The Senate Environment and Public Works panel backed McCarthy a month ago in a party line vote. The nomination remains in a holding pattern as a result of continued opposition by Republicans and urgings to release data the EPA uses to design air pollution regulations.

U.S. Tax Code Has Minimal Effect on Carbon Dioxide, Other GHG Emissions

Current federal tax provisions have minimal net effect on greenhouse gas emissions, according to a new report from the National Academies of Science. The report, which evaluates how key elements of the current tax code affect the nation’s greenhouse gas emissions, finds that several existing tax subsidies have unexpected effects, and others yield little reduction in greenhouse gas emissions per dollar of revenue loss (subscription).

Climate Commitment Renewed at G8 Summit

While the crisis in Syria and the economic downturn pushed climate change out of the spotlight at the G8 Summit, it was highlighted in a communiqué released following the close of the talks. G8 leaders dedicated a page to climate change—noting that it is “one of the foremost challenges for our future economic growth and well-being.”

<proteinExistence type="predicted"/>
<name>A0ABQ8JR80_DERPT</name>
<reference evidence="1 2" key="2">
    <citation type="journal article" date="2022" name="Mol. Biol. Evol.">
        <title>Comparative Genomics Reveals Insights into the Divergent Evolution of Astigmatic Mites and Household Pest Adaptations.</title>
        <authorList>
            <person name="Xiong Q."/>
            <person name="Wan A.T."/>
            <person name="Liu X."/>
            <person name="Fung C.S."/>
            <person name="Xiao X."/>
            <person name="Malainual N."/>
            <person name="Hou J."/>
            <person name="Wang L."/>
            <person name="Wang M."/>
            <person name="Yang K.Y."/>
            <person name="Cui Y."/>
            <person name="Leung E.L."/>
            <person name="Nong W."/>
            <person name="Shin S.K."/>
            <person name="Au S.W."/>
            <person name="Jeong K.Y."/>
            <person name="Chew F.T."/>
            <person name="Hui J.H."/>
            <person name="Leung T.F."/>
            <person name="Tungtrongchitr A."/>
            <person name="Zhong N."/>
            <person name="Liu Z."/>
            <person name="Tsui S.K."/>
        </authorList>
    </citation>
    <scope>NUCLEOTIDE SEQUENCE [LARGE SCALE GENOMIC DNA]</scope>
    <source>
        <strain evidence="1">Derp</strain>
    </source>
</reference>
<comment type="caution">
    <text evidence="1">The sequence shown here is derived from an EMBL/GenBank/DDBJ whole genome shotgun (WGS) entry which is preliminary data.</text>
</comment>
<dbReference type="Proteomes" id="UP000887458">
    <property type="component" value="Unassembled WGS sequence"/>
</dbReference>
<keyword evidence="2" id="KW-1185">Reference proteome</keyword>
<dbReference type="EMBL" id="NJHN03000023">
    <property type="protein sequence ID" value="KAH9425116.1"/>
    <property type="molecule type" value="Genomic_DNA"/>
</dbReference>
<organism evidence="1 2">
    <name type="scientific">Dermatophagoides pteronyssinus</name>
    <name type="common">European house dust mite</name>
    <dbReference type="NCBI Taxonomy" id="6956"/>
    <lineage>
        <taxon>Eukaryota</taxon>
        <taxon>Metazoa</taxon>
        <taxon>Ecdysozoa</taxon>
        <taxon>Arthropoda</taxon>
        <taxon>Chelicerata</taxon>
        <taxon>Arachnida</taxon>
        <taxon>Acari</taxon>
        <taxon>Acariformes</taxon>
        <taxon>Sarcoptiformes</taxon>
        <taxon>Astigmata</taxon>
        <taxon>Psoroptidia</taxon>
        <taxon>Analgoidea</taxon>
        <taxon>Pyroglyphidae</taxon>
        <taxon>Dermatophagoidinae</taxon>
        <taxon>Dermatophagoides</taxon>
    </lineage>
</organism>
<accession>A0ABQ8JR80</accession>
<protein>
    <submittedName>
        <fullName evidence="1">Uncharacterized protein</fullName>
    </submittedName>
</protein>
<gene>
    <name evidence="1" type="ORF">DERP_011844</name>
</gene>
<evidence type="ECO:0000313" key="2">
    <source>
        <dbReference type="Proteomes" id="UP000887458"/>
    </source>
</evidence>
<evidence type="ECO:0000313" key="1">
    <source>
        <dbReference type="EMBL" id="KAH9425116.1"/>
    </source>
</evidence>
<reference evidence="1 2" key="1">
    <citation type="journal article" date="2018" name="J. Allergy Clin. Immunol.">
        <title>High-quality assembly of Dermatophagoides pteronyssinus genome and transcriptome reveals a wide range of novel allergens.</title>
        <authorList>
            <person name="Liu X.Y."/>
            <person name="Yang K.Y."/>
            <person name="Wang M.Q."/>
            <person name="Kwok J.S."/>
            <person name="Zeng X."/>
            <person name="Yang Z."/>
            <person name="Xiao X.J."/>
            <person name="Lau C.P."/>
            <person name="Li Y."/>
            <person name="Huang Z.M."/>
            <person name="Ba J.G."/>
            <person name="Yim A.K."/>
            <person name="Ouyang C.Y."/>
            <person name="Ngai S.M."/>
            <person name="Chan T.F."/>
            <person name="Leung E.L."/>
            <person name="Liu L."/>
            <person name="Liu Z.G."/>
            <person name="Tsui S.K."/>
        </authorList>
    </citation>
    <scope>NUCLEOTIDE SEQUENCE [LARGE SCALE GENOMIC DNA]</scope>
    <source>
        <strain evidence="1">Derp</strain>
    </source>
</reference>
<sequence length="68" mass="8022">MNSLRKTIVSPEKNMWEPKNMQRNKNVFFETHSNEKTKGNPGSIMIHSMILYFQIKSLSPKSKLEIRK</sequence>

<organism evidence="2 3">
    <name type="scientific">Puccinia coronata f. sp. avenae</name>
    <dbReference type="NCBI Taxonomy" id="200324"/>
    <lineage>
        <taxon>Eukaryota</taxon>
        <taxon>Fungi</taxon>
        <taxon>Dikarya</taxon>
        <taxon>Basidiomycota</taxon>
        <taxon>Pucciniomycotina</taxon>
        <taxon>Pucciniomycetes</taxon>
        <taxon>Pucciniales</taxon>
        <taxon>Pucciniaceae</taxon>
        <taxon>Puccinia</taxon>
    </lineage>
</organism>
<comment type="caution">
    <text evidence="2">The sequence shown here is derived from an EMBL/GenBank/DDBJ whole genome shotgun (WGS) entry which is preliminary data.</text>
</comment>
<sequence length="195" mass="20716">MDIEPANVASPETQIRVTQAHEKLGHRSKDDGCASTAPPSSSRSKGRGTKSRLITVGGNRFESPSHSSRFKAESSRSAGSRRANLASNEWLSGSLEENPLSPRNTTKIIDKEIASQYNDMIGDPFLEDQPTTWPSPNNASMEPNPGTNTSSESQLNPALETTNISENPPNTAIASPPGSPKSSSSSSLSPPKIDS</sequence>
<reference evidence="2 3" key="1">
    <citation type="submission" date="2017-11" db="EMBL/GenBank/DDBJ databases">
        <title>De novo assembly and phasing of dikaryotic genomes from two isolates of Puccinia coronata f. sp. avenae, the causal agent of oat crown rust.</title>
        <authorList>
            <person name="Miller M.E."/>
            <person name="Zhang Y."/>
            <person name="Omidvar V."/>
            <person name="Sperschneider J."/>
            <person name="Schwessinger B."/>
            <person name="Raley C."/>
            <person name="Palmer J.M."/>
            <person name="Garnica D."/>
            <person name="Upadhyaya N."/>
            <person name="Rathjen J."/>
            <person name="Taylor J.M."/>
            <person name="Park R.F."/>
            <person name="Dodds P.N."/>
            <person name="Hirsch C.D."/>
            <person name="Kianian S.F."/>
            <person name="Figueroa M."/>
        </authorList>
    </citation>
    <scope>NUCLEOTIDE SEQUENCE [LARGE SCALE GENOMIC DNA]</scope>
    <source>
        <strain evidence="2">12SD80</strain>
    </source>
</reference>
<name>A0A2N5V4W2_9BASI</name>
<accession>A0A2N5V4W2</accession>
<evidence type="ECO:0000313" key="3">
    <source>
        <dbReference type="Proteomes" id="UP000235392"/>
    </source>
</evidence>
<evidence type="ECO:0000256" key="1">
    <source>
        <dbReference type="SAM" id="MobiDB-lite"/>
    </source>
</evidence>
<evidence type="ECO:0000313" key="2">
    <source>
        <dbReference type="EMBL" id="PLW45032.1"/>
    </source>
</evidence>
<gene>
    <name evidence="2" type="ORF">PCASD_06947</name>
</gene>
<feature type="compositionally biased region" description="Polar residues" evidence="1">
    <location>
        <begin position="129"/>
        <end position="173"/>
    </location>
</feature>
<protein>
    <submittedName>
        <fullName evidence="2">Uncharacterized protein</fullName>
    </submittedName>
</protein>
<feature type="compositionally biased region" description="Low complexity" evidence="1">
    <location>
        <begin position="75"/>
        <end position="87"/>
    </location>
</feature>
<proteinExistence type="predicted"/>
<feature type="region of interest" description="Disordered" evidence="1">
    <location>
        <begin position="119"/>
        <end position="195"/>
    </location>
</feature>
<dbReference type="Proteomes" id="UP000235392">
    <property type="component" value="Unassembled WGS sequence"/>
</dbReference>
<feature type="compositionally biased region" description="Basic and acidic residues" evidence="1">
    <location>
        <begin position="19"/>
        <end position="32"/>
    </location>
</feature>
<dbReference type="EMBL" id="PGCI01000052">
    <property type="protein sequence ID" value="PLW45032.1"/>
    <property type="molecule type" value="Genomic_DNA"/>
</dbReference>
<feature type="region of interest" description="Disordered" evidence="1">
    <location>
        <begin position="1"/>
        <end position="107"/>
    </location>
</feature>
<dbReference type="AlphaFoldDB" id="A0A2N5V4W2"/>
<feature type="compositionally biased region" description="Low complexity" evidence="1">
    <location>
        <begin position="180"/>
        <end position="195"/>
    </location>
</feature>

The statement acknowledges “grave concern” the leaders have regarding failure to make deep emissions cuts and includes support for UNFCCC’s efforts to deliver a new global treaty to curb greenhouse gases in 2015 with a more ambitious framework than is currently in place.

“We remain strongly committed to addressing the urgent need to reduce greenhouse gas emissions significantly by 2020 and to pursue our low-carbon path afterwards, with a view to doing our part to limit effectively the increase in global temperature below 2°C above pre-industrial levels, consistent with science,” the statement reads. “We also note with grave concern the gap between current country pledges and what is needed, and will work towards increasing mitigation ambition in the period to 2020.”

The Climate Post offers a rundown of the week in climate and energy news. It is produced each Thursday by Duke University’s Nicholas Institute for Environmental Policy Solutions.

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    June 23, 2013, 8:58 pm

    The Natural Gas Bubble

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    Posted on Jan 4, 2013

    Flickr/Paul Hocksenar
    By Thomas Hedges, Center for Study of Responsive Law

    The natural gas industry is waging an aggressive public relations campaign to bolster investor confidence, despite evidence showing that shale gas is an unreliable resource and that the production process releases large amounts of methane into the atmosphere. Although hydraulic fracturing (or fracking) is in the media’s hot seat, the prospect of a drilling bubble coupled with the underreported problem of methane leakage may be the most destructive qualities of natural gas in the United States.

    From commissioning false field reports to flooding television with commercials, natural gas companies are convincing Americans that gas will save the U.S. market; it will not.